Ford government offers more cash for tutoring to parents as deal looms

Ford’s re-elected government will give Ontario parents cash for tutoring to fill their children’s learning gaps after two-and-a-half years of pandemic disruption; critics say the money would be better used to support public education.

The Progressive Conservative government said it would spend $225 million over two years on the plan, without elaborating. The announcement came as part of the provincial government’s 2022-23 budget, which was reintroduced on Tuesday after Ford’s Progressive Conservatives won seats in June elections.

“We’re going to hear from parents, we’re going to hear a lot of people say, ‘What’s the best way we can provide the right kind of funding to support parents who know their children best?'” the minister said. of Finance, Peter Bethlenfalvy. he told reporters after presenting the updated budget in Queen’s Park.

The budget was otherwise little changed from the one proposed before the election, which opposition politicians signaled before runaway inflation pushed the Bank of Canada to raise borrowing costs and staff shortages forced some hospitals in the province to temporarily close units.

Marit Stiles, education critic for the opposition NDP, said she had spoken to parents across the province and heard their priorities.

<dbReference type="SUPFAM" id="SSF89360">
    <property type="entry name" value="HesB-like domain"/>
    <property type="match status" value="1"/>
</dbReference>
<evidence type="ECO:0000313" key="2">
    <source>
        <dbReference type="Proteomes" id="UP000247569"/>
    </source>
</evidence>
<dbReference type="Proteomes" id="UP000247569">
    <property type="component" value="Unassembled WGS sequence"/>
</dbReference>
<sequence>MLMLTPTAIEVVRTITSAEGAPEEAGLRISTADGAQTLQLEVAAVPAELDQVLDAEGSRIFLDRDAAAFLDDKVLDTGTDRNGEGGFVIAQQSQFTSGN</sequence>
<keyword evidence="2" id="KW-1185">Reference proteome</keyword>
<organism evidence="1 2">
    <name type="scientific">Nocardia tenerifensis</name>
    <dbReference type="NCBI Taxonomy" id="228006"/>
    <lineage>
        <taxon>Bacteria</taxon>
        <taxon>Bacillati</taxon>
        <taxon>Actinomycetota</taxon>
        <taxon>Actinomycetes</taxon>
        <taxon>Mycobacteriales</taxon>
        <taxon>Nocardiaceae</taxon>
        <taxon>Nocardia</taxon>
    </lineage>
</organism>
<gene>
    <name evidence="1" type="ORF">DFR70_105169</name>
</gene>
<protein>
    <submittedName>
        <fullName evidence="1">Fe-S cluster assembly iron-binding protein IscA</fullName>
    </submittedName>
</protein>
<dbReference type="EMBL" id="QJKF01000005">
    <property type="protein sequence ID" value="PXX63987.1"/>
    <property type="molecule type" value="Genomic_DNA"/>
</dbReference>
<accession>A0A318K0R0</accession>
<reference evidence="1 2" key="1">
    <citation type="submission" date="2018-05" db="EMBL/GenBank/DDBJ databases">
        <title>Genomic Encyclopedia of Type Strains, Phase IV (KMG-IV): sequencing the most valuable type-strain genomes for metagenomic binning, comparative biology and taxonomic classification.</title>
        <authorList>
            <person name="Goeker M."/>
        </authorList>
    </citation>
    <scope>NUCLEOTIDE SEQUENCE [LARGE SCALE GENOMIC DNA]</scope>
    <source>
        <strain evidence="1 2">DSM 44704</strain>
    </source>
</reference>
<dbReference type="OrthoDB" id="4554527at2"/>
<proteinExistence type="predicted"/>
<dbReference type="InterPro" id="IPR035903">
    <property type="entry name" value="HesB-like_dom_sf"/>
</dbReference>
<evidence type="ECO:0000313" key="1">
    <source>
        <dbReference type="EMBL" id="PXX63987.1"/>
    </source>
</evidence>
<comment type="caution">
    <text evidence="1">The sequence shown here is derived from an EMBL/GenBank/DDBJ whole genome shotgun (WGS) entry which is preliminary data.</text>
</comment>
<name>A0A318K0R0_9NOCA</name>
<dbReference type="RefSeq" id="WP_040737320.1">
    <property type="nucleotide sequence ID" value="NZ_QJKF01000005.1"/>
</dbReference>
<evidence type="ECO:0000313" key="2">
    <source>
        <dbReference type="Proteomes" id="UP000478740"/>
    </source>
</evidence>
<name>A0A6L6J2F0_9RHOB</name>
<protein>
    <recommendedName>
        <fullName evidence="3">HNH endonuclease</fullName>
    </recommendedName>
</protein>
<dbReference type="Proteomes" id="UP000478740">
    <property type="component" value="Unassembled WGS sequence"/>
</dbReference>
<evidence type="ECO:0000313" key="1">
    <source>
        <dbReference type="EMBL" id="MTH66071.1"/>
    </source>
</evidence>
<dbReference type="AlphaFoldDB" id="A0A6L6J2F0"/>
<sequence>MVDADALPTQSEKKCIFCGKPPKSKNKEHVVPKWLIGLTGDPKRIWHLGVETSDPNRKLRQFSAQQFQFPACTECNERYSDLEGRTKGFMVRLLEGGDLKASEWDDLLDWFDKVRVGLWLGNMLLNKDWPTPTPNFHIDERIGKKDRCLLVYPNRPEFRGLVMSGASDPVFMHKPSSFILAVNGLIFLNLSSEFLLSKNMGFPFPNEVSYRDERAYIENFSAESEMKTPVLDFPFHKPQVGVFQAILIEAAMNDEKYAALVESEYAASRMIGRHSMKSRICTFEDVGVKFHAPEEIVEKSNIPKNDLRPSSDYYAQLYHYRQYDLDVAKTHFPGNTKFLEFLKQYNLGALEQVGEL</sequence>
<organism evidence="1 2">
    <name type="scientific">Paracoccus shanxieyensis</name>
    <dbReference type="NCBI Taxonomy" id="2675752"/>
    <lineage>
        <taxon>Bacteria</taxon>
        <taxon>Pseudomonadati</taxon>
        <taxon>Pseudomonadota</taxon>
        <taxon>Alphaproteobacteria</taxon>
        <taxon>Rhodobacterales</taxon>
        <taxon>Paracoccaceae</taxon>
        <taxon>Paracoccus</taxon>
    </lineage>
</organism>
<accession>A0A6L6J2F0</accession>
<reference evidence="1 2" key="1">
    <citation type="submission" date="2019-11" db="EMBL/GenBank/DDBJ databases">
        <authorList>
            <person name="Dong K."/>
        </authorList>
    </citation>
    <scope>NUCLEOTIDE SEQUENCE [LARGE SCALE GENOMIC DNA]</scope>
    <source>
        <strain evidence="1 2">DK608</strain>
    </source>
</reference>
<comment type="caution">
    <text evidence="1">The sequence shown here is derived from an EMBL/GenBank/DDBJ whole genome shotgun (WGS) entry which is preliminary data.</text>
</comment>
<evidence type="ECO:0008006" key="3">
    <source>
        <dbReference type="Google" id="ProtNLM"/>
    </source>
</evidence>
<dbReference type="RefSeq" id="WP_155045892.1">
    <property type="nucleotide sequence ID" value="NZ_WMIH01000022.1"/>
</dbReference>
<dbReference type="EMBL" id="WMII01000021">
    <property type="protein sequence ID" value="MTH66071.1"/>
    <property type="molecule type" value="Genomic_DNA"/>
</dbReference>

“What they would like to see and what would help our students the most [are] smaller classes, more educational assistants in our classrooms, more support for students,” he said. “It was very disappointing today to hear this minister present what appears to be a plan to take money out of public education.”

The government’s tutoring cash for parents comes as it negotiates new collective bargaining agreements with a number of education unions, which will also seek public support as they try to secure better working conditions for the province’s teachers and education workers and better conditions of learning for students.

The last negotiations, three years ago, included months of rotating strikes and other labor actions by the four main teachers’ unions in the province fighting against the proposed deep cuts, but they ended quickly after the arrival of COVID-19, with some moderation. of government plans to increase class sizes and fewer compulsory e-learning credits.

Education Minister Stephen Lecce is building the expectation that classes will reopen with all the extracurricular activities on offer in September, but his actions do not match his words, says Larry Savage, a professor of labor studies at Brock University. .

He said the government has only met a few times with teams from the Canadian Union of Public Employees (CUPE), which represents 55,000 teaching assistants, school librarians, custodians and other school personnel, who submitted a notice of negotiation in June. He fears that this may turn out to be a pattern replicated in other conversations.

The Ford government will give parents in Ontario cash for tutoring to help students recover from learning lost from more than two years of disruptions from the COVID-19 pandemic. Critics say they should properly fund public education instead. #ONpoly

“All of this points to possible strategies of the government with respect to all unions, which is to simply order them to go back to work if they decide to go on strike,” he said.

Morgan Sharp / Local Journalism Initiative / National Observer Canada

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